• Our own British Communist Party – if it is our own and British – might at any time suffer a change of heart and go back to bloody revolution. For all I know it may there already, underground. Anything is possible for a party which at one and the same time shouts for a United Front and puts up candidates against us with a view to splitting the Labour vote. All this is alien to our honest, straightforward, native, Socialist thought. ... But you can't all the time say 'No, No, No' to the Communists. The real answer to the Communists is a positive answer. We have to show more vigorous fighting enthusiasm, more faith, more sense of high adventure.
    • Peter Howard, "Men on Trial" (Blandford Press, 1945), p. 37-8
    • Speech in December 1944
  • It is because I have confidence in the reasoned appeal the Socialist Party can make to all sections of the community – manual workers and black coats alike – that I have decided to go to East Lewisham, if I am selected, emphasizing by this action my conviction that the soundest socialist appeal is that which is most universal in its scope.
    • The Times, 10 January 1945.
    • Morrison abandoned his safe seat in Hackney South for Lewisham East in the 1945 general election despite it being a Conservative-held seat that had never previously returned a Labour MP. The move paid off, and he was elected there.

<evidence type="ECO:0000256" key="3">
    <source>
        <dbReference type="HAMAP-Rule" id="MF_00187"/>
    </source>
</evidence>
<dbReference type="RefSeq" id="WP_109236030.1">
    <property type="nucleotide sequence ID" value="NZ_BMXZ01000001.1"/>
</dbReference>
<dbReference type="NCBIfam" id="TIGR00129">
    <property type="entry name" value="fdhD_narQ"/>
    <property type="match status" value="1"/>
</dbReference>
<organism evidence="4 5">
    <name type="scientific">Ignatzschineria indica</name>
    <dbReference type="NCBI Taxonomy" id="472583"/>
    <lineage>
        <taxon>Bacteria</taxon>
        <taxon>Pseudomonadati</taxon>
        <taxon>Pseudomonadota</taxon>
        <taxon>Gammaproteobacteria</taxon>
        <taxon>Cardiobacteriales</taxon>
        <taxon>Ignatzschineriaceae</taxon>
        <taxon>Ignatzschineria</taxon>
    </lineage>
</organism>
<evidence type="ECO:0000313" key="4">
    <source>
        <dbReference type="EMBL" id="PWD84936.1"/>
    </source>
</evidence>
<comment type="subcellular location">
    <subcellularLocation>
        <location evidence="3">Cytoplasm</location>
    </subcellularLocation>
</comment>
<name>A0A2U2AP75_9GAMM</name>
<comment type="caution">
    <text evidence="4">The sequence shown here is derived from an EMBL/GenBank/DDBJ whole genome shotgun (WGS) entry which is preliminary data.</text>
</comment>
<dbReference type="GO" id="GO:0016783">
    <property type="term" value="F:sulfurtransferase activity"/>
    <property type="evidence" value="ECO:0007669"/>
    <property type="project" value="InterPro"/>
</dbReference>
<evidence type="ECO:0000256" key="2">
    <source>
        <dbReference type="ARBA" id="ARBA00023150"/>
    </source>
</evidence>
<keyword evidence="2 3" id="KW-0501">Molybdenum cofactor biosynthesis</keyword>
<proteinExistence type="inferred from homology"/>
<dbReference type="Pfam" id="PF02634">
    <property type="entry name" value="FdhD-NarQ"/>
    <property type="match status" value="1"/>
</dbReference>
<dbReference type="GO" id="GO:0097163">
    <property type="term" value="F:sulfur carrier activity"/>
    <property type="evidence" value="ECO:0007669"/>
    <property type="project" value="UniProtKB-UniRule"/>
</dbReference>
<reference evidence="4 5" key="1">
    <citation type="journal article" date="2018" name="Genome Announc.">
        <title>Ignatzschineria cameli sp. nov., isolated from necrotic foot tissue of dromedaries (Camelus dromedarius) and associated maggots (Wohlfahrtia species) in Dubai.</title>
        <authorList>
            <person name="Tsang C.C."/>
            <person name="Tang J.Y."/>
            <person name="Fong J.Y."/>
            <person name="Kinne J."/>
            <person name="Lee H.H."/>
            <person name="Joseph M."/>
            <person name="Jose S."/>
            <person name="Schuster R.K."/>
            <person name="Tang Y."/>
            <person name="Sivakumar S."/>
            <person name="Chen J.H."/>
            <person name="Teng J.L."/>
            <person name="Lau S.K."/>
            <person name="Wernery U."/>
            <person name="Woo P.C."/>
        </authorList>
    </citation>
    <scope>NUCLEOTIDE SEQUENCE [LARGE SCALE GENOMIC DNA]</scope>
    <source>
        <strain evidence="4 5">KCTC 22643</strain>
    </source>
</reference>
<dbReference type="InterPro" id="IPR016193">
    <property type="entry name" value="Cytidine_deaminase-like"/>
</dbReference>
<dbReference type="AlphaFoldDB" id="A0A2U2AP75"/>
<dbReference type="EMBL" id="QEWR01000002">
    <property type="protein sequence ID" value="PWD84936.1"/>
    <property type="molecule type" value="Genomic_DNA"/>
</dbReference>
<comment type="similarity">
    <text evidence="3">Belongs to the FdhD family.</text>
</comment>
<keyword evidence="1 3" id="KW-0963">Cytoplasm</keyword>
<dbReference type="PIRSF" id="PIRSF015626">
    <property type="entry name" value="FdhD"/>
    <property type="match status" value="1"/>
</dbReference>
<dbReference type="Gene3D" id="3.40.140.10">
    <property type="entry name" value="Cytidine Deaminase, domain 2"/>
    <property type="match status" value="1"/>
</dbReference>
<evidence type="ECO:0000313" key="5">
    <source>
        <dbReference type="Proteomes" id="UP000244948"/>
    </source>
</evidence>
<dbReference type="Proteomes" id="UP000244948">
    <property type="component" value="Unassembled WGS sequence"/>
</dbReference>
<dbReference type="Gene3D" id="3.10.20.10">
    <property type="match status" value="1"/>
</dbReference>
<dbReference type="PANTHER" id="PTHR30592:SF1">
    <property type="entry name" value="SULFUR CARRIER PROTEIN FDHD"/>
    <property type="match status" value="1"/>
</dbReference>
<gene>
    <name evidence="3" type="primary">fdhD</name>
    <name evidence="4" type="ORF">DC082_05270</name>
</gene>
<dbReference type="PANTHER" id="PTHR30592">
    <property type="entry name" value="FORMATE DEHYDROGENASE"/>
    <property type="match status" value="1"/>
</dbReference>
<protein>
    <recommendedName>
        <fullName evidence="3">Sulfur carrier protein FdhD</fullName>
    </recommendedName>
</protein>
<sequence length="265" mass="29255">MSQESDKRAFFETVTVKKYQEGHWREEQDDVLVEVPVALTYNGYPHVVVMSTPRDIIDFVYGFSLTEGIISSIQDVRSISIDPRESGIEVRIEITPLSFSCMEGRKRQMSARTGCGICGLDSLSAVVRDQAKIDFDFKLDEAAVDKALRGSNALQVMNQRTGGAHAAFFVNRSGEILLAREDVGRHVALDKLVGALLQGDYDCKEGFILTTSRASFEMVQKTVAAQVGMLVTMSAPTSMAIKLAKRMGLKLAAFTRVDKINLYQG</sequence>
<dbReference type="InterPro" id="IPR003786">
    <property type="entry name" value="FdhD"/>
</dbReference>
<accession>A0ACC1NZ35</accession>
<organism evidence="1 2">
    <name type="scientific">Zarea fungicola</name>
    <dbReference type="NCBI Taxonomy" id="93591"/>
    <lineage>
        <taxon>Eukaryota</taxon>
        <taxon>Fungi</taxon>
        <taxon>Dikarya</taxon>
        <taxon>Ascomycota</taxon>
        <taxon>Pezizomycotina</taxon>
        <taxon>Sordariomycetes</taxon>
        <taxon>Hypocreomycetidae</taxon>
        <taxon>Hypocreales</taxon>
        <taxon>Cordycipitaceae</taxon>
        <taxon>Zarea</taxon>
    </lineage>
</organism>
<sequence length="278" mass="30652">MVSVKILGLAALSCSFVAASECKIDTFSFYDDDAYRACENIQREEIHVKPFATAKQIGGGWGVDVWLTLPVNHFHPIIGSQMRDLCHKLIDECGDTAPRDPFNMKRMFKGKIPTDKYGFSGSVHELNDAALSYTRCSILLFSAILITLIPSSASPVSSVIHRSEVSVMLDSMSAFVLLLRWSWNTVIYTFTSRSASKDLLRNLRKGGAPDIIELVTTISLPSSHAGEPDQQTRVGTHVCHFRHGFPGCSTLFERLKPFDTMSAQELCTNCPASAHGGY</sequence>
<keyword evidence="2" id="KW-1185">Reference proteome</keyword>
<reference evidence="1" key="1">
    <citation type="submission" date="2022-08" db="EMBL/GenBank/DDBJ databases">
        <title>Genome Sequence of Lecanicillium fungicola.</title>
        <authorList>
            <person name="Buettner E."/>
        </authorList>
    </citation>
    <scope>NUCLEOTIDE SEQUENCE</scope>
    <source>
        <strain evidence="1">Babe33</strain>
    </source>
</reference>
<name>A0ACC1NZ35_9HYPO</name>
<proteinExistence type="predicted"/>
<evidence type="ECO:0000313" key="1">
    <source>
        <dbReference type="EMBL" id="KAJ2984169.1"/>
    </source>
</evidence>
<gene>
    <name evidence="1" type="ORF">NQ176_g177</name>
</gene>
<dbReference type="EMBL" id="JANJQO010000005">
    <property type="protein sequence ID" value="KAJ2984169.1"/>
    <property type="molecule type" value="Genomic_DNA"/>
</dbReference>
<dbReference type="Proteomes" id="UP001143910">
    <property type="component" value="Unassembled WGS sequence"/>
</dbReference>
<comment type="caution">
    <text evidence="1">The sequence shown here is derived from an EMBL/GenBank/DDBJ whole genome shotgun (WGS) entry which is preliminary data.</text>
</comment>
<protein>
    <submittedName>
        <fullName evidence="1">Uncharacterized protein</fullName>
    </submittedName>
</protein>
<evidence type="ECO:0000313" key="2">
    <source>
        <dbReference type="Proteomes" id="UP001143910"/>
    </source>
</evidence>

• Socialism is what a Labour government does.
    • An example of this attribution is Peter Riddell, "We believed you, Tony, but what comes next?", The Times, 14 January 2002, p. 16.


  • Of all the colleagues I have lost, he is the one I am least sorry to see the last of. I hope that Lewisham will throw the intruder out. He only came here because he ran away from a communist.
    • Daily Express, 5 July 1945.
    • Winston Churchill supporting Morrison's opponent in the 1945 general election.


  • We are going to build the Tories out of London.
    • An example of this quote being attributed to Morrison is Leo McKinstry, "Labour is stealing your country", The Spectator, 24 July 2004, p. 20.
    • Allegedly said in the 1930s while Leader of the London County Council, outlining a supposed Morrison policy of building LCC estates in Conservative-voting areas in order to shift elections towards the Labour Party. No source has been found and quote has not been traced earlier than the early 1960s. The Local Government Chronicle once offered a prize to anyone who could find proof that Morrison had said it; the prize remains unclaimed. Morrison's LCC built substantial numbers of homes but a large number of them were outside the County of London entirely.